March for Our Lives Edinburgh takes place over weekend

On Saturday 24 March, over 300 protestors gathered outside the US Consulate building in Regent Terrace in support of tighter gun control measures in the United States.

In the aftermath of the shooting at Marjory Stoneman Douglas High School on 14 February, the organisation ‘Never Again MSD’ was created by around twenty of its survivors to advocate for tighter gun restrictions to prevent further gun violence.

The Edinburgh march was one of over 800 sibling marches taking place worldwide. The main march saw crowds of 200,000 to 800,000 taking the streets of Washington D.C, heading down Pennsylvania Avenue towards the White House.

Outside the US Consulate in Edinburgh, family members of the victims of the Dunblane massacre in 1996 told how gun violence had taken away the lives of their loved ones, and also spoke of their support for the current gun control movement.

The Dunblane school massacre took place at Dunblane Primary School, near Stirling, and took the lives of 16 children and 1 teacher. In response, the Firearms Act of 1996 and the Firearms Act of 1997 were passed. These banned the possession of all cartridge ammunition handguns in England, Scotland and Wales. Since 1996, there have been zero school shootings in the UK. That is compared to the 246 school shootings since 1996 in the United States. 17 school shootings have already happened in the three months of 2018.

During the protest, speakers read out the names of politicians that have accepted monetary donations from the National Rifle Association (NRA), which elicited shouts of ‘shame on you’ from the crowd. The names of Marco Rubio, Senator of Florida, and President Trump provoked particularly loud ‘boos’ and ‘hisses.’ Many in the crowd held signs and placards while the female drumming group, Sheboom, filled the air with defiant thuds and bangs.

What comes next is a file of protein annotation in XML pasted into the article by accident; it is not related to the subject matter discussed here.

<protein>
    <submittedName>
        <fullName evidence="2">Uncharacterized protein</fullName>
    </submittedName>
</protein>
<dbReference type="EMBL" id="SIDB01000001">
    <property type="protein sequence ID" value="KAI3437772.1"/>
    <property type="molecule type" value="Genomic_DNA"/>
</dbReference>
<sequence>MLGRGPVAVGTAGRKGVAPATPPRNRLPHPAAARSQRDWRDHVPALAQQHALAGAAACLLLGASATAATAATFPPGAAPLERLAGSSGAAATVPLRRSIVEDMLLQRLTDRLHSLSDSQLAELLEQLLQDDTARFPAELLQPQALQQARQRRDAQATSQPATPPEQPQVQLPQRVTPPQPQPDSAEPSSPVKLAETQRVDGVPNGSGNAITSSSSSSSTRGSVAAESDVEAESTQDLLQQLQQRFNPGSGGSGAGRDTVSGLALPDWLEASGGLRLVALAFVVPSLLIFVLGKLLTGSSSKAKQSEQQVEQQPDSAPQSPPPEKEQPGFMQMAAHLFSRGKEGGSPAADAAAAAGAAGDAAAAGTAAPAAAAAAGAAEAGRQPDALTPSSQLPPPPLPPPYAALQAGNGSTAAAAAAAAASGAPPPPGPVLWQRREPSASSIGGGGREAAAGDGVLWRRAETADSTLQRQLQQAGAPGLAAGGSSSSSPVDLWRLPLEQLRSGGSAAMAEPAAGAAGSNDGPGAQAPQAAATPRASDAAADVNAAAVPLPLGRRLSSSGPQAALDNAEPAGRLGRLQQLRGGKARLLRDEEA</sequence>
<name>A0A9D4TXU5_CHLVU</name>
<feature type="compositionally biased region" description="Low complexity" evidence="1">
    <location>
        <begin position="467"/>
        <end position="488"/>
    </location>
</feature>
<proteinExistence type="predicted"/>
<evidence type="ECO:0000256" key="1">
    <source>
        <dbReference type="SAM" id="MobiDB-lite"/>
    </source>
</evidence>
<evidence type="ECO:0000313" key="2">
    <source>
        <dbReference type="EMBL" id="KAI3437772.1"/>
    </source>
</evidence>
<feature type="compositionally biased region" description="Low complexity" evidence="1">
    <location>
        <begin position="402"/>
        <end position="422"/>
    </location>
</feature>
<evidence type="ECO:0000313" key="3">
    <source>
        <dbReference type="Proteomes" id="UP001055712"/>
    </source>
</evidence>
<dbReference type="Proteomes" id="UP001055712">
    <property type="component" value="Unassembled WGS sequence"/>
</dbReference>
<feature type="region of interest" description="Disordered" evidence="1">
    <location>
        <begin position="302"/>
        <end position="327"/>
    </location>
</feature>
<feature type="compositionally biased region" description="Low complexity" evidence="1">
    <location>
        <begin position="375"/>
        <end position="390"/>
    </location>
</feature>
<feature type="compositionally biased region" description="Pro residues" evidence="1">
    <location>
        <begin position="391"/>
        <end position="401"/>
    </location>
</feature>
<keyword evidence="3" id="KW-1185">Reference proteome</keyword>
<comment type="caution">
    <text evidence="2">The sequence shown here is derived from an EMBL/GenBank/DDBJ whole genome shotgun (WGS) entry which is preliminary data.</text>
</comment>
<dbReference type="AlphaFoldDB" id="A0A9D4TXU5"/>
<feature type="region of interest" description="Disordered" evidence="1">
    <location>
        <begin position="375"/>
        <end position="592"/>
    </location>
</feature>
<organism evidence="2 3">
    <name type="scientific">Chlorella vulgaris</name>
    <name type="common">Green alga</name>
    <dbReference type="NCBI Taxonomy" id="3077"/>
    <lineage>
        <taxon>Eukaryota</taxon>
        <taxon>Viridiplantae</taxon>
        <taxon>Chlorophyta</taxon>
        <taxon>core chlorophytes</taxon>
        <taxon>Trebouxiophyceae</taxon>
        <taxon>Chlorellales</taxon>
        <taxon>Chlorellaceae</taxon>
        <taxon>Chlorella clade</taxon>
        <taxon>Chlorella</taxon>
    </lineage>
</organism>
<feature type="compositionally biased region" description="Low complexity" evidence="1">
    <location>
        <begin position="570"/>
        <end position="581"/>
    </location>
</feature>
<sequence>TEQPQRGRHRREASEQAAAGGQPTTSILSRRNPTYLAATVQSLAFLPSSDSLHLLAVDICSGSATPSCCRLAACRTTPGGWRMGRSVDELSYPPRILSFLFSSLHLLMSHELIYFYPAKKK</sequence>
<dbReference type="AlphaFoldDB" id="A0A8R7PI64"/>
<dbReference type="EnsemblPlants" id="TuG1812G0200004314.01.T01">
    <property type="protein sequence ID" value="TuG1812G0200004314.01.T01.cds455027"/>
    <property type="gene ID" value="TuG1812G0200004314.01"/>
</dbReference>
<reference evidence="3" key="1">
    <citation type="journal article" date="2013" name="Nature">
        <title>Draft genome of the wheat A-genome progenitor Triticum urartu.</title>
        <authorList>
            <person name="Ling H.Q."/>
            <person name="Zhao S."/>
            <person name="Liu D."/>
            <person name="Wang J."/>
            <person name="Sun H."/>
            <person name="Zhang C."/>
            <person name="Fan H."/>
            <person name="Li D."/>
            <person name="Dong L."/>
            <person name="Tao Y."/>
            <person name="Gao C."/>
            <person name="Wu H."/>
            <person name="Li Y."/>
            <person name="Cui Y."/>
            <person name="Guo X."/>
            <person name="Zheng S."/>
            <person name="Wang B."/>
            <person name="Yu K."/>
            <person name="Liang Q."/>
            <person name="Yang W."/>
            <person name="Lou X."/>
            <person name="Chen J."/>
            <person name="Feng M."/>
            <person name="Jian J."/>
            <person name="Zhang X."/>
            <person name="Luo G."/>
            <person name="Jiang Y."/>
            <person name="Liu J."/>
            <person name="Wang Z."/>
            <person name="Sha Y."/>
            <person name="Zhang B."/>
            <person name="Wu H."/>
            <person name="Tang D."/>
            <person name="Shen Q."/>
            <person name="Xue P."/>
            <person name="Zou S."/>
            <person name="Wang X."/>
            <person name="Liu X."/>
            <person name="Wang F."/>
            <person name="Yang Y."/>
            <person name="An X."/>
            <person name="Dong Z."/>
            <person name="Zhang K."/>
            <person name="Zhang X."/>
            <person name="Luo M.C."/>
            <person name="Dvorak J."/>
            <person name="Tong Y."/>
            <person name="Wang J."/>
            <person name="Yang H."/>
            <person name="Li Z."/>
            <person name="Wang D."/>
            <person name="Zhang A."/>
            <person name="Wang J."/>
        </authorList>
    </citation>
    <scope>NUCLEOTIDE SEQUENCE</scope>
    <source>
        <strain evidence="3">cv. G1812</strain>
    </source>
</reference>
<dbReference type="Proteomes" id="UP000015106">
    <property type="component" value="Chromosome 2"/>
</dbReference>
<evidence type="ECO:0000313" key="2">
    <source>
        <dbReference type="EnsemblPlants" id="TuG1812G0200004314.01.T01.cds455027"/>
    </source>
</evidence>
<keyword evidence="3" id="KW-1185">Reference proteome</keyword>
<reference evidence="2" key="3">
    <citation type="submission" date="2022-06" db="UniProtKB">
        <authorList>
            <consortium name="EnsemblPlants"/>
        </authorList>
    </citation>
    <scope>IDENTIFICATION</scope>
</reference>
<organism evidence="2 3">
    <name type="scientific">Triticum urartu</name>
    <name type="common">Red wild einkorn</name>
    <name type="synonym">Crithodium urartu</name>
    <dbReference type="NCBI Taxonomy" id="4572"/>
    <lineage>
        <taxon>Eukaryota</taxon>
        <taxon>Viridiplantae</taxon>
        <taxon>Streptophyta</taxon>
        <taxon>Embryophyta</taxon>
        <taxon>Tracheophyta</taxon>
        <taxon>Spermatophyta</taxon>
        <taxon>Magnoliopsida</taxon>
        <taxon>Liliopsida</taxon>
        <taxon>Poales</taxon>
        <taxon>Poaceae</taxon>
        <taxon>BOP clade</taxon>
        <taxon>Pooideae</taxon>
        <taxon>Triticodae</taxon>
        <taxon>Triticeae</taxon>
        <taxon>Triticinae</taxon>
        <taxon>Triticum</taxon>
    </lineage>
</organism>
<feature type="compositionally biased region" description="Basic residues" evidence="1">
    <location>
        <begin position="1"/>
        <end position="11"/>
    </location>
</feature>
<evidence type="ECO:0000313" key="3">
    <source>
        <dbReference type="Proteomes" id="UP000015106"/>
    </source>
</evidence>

This march collected £620 for the Dunblane No Guns and the Stoneman Douglas Victims’ Fund.

Across the United States, participation at the March for Our Lives marches are estimated to have been between 1.2 million and 2 million people, making it one of the largest protests in US history. Additionally, the ‘Enough! National School Walkout’ took place earlier in the month. Students from across the country walked out of class for seventeen minutes in honour of the seventeen victims.

The United States has the highest rates for gun ownership and gun homicide, and incidents of mass shootings seem to be an American epidemic. Several gun control legislations have been defeated, such as  legislation calling for the ban of semi-automatic weapons in the wake of the Sandy Hook shootings, where twenty children between the age of 6 and 7 as well as 6 teachers were killed.

The politicians who have accepted money from the NRA, and have been lenient on gun control, have highlighted the need for them to be voted out to achieve the passage of effective legislation.

US citizens currently studying in Edinburgh, are advised to be registered to vote to receive an absentee ballot.

Visit votefromabroad.org to register to vote.

 

Image: Lydia Willcocks

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